The use of combination therapy in mild asthma is debated. The current authors evaluated the effects of formoterol alone and a formoterol/budesonide combination inhaler on asthma deterioration induced by repeated low-dose allergen exposure.
In total, 15 subjects with intermittent allergic asthma inhaled low doses of allergen on seven consecutive weekdays in a three-period, crossover, double-blind, double-dummy comparison between formoterol 4.5 μg TurbuhalerTM, budesonide 160 μg/formoterol 4.5 μg TurbuhalerTM and placebo, each taken as two puffs 30 min after allergen dosing. The outcome variables were: provocative dose of methacholine causing a 20% fall in forced expiratory volume in one second (PD20), exhaled nitric oxide fraction (FeNO), sputum eosinophils and prostaglandin D2, and diary card recordings of symptoms (on a scale of 0–10), short-acting β2-agonist use and evening forced expiratory volume in one second (FEV1).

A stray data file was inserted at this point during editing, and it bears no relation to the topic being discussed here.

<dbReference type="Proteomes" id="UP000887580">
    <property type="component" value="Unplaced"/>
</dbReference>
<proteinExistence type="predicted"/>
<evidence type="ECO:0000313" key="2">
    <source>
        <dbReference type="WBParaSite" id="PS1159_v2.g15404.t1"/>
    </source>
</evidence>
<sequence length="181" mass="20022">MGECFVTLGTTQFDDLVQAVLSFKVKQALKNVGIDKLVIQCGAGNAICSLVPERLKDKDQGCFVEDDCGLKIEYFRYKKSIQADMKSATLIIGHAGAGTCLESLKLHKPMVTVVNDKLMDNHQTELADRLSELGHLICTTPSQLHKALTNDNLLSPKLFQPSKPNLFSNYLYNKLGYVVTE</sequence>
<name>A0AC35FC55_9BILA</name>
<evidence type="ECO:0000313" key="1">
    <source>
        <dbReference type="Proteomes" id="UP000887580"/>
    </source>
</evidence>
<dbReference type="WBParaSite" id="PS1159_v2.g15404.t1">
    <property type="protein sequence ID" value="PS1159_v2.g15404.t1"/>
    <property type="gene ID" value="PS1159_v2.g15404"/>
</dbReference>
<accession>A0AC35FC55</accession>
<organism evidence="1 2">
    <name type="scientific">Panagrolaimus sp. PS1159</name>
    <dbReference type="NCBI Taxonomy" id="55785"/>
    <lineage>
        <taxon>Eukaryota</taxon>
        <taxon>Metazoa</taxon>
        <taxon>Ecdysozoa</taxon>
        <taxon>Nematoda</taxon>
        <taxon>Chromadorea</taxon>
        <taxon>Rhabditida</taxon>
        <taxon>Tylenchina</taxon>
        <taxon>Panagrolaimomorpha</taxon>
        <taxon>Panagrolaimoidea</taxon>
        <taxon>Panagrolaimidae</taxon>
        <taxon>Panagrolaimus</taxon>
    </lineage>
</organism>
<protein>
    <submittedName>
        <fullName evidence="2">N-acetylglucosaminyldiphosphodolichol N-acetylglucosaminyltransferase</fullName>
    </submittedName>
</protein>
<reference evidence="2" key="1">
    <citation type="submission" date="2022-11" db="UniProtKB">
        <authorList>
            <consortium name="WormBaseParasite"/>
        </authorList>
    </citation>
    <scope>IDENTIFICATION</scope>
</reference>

With placebo treatment, allergen exposure caused significant increases in airway hyperresponsiveness (geometric mean (coefficient of variation) PD20: 397 (98) μg before versus 168 (82) μg after), FeNO (mean±sd 46±31 ppb before versus 73±46 ppb after) and asthma symptom score (mean±sd 0.39±0.55 before versus 0.68±0.67 after). Budesonide/formoterol abolished these changes and significantly improved baseline FEV1. Formoterol alone, while providing symptom relief, was no better than placebo in protecting against the allergen-induced increase in airway inflammation.
Signs of deteriorating asthma, provoked by low-dose allergen, are prevented by short-term use of budesonide/formoterol but not by temporary use of formoterol alone.
- Airway hyperresponsiveness
- allergic asthma
- exhaled nitric oxide
- inhaled corticosteroids
- long-acting β-agonists
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